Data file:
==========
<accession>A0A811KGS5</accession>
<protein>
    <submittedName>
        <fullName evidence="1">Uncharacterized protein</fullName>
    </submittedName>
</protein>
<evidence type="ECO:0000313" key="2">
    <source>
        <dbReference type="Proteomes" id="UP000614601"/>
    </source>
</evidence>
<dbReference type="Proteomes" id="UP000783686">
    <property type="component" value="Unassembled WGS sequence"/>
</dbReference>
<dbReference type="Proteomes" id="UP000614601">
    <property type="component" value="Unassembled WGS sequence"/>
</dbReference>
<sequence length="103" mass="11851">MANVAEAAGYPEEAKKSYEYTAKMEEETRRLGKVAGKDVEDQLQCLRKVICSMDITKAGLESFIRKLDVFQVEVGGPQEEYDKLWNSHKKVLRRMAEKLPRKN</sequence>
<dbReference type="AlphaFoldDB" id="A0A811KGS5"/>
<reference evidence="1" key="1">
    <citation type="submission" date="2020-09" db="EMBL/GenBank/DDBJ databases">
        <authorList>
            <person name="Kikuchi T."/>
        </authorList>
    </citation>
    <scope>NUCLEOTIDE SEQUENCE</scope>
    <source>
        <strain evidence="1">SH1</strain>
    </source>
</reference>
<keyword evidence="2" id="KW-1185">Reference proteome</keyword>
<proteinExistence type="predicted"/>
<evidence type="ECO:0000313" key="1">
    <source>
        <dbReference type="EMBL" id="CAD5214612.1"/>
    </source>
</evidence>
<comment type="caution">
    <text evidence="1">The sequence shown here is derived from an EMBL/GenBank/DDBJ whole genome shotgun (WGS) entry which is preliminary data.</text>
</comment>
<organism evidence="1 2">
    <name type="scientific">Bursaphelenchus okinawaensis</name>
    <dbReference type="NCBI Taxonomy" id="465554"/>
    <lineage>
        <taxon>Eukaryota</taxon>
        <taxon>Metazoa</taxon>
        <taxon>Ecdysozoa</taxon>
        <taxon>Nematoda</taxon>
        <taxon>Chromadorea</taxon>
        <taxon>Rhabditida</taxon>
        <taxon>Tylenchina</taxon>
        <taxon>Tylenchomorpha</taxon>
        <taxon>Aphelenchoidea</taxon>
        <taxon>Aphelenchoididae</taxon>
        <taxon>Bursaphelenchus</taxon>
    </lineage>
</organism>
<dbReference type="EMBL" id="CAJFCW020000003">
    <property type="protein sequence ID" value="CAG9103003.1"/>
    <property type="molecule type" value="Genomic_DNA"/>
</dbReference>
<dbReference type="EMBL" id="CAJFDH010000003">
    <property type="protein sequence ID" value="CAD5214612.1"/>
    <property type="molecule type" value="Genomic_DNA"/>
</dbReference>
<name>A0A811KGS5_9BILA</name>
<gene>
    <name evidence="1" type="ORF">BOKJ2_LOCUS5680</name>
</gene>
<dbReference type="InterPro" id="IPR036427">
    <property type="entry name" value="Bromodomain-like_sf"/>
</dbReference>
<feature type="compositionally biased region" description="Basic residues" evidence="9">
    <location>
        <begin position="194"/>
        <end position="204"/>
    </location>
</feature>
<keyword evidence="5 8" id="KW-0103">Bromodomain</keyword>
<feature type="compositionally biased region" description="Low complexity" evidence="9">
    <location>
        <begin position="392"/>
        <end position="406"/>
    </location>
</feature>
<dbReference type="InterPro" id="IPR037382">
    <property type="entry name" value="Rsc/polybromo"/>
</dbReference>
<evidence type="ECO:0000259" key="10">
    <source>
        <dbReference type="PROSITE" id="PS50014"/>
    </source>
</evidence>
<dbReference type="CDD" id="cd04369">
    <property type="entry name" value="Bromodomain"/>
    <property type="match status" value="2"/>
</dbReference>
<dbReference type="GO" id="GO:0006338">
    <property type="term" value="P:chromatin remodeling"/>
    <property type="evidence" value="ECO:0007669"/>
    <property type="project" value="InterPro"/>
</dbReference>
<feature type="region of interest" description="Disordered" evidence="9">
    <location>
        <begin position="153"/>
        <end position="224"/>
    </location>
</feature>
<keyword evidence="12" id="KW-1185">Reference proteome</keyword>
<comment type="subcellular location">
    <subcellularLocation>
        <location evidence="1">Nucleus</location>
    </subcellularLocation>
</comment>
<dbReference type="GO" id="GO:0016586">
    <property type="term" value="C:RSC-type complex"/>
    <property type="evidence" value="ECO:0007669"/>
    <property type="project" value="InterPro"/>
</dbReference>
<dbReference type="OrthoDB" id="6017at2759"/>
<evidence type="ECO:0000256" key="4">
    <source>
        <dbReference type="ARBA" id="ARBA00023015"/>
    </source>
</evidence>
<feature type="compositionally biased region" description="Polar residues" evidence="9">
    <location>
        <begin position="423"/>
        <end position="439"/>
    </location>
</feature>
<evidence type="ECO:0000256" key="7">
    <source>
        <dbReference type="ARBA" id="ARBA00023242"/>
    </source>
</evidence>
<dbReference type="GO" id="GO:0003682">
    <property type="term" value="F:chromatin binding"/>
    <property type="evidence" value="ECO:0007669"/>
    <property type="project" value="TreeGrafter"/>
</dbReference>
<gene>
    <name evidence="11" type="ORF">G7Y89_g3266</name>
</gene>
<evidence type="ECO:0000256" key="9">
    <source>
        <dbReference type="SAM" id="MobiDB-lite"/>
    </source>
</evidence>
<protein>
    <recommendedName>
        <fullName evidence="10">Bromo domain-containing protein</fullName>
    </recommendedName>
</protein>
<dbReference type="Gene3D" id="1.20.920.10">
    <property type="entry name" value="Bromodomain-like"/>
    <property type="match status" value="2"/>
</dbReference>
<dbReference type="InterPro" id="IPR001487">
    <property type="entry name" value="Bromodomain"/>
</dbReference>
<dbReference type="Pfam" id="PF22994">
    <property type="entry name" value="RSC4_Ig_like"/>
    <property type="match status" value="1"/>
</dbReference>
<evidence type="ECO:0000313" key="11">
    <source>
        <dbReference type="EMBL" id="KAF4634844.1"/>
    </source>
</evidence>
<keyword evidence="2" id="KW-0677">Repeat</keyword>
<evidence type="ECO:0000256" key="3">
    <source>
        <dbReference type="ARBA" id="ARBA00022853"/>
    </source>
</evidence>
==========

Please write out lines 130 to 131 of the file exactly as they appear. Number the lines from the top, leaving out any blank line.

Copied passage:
    </location>
</feature>